Alvontae Dillard-Turner didn't have to travel far to be a part of the Grammys.

The Grammys came to him— in the form of Grammy Camp.

For the first time, the California-based Grammy Foundation, which has held camps in Los Angeles, Nashville and New York, brought its intensive nine-day program to the Twin Cities. At McNally Smith College of Music in St. Paul, 31 high school students from around the country made it through the fiercely competitive application process, including four students from the Twin Cities.

Dillard-Turner was one of them.

The junior at Patrick Henry High School in north Minneapolis was at the YMCA's Beats and Rhymes after-school program (the same group behind the 2012 hit "Hot Cheetos and Takis") when J.T. Evans, program director, received a call from the Grammy Foundation asking if there were students interested in a music career.

"I was excited," Dillard-Turner said. "I didn't even know what that [Grammy Camp] meant," "I asked [Evans] if we won a Grammy, and he just told me about the camp and how it's more advanced than what he could teach me."

Evans helped Dillard-Turner, an aspiring rapper, submit a video essay as part of the camp application. Out of 600 students who applied for the four camps, Dillard-Turner was one of 170 who were accepted.

While the students apply for specific areas of interest (such as songwriting, music production or audio engineering), they also receive a crash course on how the music industry works.

That's the point, said David Sears, executive education director, who said the camp is not a music camp, but rather a music business camp.

"It is equally important, if not more so, to walk away with a better understanding on how the business works," Sears said. "And so [the students] can begin to develop a strategy for how they can give themselves the best chance in being successful."

Within the first few days of the St. Paul camp, Dillard-Turner (who applied for the music production program) had already operated a soundboard and learned shorthand for music production software. From 9 a.m. to 9 p.m., students are learning as well as creating. In addition to taking classes and attending panels and guest lectures, they're also writing music and lyrics, recording tracks and shooting video.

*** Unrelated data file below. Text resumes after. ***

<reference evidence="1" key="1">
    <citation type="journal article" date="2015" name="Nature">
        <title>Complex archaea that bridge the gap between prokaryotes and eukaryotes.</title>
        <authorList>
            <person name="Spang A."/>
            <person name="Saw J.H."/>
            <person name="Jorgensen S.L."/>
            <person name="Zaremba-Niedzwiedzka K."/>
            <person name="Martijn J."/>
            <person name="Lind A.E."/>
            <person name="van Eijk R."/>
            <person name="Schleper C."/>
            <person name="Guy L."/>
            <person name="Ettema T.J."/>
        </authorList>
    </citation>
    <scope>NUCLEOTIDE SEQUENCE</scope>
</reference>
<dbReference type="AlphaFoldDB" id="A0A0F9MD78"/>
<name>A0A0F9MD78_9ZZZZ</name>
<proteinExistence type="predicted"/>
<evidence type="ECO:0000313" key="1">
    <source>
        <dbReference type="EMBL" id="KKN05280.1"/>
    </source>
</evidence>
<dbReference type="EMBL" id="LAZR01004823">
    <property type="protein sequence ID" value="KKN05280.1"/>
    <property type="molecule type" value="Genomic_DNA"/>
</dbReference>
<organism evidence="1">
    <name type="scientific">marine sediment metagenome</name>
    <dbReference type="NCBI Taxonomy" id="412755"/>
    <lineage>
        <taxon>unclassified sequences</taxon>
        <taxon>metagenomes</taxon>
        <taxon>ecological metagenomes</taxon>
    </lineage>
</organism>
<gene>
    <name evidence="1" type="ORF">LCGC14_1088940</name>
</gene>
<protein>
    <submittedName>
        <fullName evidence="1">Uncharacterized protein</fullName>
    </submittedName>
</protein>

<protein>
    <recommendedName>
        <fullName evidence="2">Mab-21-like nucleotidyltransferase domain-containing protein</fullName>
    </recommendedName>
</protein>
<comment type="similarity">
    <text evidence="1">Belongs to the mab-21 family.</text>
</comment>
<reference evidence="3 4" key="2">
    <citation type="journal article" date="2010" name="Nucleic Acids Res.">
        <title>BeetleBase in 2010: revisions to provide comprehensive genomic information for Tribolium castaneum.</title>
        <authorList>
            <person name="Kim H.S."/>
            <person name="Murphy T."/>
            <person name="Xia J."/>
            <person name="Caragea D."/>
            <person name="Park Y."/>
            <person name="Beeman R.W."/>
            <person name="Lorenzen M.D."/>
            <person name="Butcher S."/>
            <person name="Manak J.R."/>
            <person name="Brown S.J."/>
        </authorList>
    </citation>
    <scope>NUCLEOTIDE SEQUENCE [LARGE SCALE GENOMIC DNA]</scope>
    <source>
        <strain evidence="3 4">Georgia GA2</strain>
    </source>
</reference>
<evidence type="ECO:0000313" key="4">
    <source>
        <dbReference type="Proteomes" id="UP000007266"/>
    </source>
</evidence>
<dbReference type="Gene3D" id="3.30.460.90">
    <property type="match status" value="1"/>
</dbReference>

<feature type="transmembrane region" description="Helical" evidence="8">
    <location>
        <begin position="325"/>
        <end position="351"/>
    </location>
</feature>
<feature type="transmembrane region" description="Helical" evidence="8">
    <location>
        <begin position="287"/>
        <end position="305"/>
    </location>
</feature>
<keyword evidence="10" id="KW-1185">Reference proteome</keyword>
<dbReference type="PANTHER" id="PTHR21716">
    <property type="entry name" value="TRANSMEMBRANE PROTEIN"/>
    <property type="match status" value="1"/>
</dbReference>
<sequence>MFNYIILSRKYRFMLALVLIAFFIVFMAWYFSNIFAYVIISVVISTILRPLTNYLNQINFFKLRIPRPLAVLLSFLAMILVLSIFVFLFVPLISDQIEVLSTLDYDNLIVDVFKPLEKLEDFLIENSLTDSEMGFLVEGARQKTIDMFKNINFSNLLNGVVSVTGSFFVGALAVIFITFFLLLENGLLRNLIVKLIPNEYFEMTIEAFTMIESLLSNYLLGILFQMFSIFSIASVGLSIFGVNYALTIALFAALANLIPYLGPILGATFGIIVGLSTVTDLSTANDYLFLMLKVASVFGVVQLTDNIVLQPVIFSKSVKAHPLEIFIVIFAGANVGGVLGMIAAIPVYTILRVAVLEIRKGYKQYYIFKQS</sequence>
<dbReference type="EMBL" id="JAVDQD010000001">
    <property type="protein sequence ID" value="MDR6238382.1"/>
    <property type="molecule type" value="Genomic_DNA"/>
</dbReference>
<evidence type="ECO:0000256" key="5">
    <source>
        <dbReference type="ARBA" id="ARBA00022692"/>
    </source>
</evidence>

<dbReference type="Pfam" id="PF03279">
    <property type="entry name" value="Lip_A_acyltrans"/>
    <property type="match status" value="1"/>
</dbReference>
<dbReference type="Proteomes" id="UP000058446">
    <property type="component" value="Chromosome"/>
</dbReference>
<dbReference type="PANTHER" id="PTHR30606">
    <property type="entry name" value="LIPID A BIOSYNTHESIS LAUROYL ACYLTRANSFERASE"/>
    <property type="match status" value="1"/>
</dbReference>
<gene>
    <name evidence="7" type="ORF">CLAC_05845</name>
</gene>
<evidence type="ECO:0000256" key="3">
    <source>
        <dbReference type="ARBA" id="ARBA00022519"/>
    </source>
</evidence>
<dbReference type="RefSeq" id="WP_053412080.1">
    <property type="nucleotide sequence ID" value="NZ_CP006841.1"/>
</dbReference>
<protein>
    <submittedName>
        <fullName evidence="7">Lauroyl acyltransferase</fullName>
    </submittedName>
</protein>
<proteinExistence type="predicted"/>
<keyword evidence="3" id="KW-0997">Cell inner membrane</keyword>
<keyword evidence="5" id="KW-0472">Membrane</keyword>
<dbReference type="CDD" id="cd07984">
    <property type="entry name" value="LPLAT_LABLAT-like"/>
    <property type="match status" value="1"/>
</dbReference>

Grammy Camp, which wraps up Saturday, was a place where Abijah Archer could hone his skills and develop new ones.

Archer, a junior at Southwest High School in Minneapolis, learned how to play guitar in the third grade. Since then, he's picked up other instruments, some rapping and even started producing music on the side. Archer was studying audio engineering at the camp, but ultimately wants to be "100 percent self-sufficient" by rapping on the tracks he produces.

"I want to mix-and-mash my own stuff," Archer said. "I want to do all my music on my own."

Sean McPherson, songwriting instructor at the camp, said the Twin Cities has a musical appeal. The area is a "very important national hub" for recording and booking agencies, much like Nashville. McPherson said with the Grammy Camp in St. Paul, students can understand the value of "decentralizing the music industry."

"It might not be as flashy as the infrastructure inside of Los Angeles, it's certainly not as large as the infrastructure inside New York," McPherson said. "But what you are seeing is that [the Twin Cities] is not in the middle of nowhere."